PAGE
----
CAD/CAM and Solid-Sintered Monophase Ceramics Top


Solid-sintered ceramics have the highest potential for strength and toughness but, because of high firing temperatures and sintering shrinkage techniques, they were not available to use as high-strength frameworks for crowns and fixed partial dentures until recently. Solid-sintered monophase ceramics are materials that are formed by directly sintering crystals together without any intervening matrix to form a dense, air-free, glass-free, polycrystalline structure. There are several different processing techniques that allow the fabrication of either solid-sintered aluminous oxide or zirconia oxide frameworks.

There are three basic techniques for fabricating solid-sintered monophase ceramic frameworks for porcelain application.

  1. One system, DCS Preciscan (marketed in the United States by Dentsply) machines the final desired framework shape from a solid-sintered block of material. This system is expensive and has not proven cost-effective as a result of the excessive machining time and manual labour necessary to adjust and fit the coping.
  2. Secondly, the Procera® system (Nobel Biocare) employs an oversized die where slurry of either aluminous oxide or zirconia oxide is applied to the die, subsequently fired, fully sintered and shrunk to fit the scanned die.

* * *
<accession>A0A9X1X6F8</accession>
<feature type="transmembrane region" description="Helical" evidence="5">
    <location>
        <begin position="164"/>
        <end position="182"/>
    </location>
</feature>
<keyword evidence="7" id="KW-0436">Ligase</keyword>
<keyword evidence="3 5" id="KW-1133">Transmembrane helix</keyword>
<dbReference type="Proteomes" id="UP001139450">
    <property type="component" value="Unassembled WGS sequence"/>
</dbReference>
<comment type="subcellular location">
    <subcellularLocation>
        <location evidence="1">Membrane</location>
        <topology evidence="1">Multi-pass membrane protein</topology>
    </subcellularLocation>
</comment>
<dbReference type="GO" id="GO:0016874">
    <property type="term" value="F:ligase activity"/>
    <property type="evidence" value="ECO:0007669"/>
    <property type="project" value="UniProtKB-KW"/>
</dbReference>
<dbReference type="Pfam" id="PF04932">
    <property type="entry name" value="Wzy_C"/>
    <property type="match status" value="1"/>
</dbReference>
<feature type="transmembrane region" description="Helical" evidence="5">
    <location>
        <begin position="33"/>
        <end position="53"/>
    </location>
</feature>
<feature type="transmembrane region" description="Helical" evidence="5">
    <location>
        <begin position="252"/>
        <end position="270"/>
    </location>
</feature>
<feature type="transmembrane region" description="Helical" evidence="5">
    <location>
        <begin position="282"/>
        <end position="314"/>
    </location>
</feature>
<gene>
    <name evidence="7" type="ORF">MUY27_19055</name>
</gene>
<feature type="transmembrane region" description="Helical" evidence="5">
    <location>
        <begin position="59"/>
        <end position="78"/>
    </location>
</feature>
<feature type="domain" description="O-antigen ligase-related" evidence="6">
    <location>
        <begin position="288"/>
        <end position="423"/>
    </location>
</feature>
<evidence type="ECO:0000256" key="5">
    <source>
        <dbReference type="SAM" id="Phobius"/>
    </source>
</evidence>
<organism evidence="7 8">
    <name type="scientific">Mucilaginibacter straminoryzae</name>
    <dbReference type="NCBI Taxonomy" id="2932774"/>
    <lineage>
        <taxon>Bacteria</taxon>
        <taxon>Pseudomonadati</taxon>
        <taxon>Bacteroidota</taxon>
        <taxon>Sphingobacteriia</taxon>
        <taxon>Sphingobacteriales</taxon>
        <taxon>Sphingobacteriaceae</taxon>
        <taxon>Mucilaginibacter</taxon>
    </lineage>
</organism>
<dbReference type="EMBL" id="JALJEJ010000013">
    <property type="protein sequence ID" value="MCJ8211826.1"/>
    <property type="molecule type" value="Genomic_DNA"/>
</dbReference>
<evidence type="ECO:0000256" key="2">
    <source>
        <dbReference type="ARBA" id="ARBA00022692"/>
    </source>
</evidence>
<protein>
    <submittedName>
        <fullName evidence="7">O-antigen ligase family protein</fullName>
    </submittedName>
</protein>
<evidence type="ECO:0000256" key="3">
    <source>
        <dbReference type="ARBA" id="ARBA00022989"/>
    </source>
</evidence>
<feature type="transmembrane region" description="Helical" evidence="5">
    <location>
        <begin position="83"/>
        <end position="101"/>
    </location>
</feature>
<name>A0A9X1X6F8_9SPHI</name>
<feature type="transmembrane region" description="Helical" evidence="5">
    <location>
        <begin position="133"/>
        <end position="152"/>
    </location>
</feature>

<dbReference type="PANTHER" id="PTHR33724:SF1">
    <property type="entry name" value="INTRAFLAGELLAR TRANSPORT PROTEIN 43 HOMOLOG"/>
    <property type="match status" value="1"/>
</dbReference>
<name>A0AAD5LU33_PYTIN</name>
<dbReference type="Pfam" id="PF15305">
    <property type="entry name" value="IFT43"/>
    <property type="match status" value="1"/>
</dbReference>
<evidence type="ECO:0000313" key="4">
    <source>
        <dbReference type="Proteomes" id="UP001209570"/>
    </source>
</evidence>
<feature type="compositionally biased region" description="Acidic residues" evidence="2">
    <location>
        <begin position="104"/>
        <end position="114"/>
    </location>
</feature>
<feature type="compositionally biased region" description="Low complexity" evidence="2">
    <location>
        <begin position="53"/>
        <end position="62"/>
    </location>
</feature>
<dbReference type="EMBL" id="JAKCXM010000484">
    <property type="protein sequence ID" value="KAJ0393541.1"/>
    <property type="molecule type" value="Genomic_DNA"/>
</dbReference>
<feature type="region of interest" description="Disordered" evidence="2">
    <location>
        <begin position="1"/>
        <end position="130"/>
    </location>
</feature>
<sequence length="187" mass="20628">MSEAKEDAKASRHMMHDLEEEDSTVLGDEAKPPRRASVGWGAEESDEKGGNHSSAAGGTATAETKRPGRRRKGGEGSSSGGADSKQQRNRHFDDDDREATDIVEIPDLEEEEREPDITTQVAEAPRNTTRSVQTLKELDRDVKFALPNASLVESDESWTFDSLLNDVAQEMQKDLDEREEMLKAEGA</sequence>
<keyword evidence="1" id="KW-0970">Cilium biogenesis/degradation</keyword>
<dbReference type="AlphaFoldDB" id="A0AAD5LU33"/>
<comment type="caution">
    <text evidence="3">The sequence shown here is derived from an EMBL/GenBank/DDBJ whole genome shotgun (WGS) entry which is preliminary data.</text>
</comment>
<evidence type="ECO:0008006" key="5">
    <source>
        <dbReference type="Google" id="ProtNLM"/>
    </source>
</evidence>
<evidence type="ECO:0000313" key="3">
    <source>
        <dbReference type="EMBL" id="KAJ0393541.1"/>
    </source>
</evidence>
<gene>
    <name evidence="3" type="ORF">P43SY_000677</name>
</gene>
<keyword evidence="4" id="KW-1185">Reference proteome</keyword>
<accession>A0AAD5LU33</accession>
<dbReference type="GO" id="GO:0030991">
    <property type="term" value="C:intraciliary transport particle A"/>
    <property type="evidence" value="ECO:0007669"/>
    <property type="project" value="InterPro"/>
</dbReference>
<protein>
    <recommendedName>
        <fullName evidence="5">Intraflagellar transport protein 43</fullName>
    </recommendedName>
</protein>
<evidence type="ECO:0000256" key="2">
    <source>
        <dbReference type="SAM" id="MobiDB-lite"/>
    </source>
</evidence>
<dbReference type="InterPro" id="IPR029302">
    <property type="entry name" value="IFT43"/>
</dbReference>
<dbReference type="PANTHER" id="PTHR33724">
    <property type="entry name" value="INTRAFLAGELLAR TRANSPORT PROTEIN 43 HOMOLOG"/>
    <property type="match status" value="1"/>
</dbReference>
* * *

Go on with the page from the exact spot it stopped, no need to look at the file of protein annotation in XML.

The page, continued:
3. The third method machines an oversized coping from a partially sintered block of zirconia oxide material, which is then fired to the full sintering temperature and then shrunk to fit the die. Most of the systems on the market today use some variation of this type of technology. Examples of these systems are Lava™ (3M™ESPE™) and Cercon (Dentsply). These systems scan the prepared die and then the software creates virtual dies and frameworks. An oversized framework is created through a CAM process, which is then fully sintered in a special oven. The Lava™ systems also allow for internal shading of the core material [Figure 6],[Figure 7],[Figure 8].
Figure 6: Tooth preparation for monophase zirconia fixed partial denture

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Figure 7: Zirconia framework (Lava 3MESPE),

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Figure 8: Completed restoration immediately post-op

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   Strength and Fracture Toughness Top


There are two interrelated properties that often are quoted regarding ceramics intended for structural purposes:

  1. Strength and
  2. Fracture toughness
Strength

Mechanical failure of ceramic materials is almost completely controlled by brittle fracture. Usually, this brittle behavior combined with surface flaws resulted in relatively low ceramic strengths. Increased crystalline-filler content within the glass matrix, with a more even distribution of particles and finer particle size, has yielded significant improvements in the flexural strength of ceramic materials. [35],[36] However, strength improvements are still limited by the inherent weakness of the glass matrix. All ceramics fail because of crack propagation at a critical strain of 0.1%. [37] Applied stresses can cause a crack to grow throughout the matrix, causing the ultimate failure of that restoration.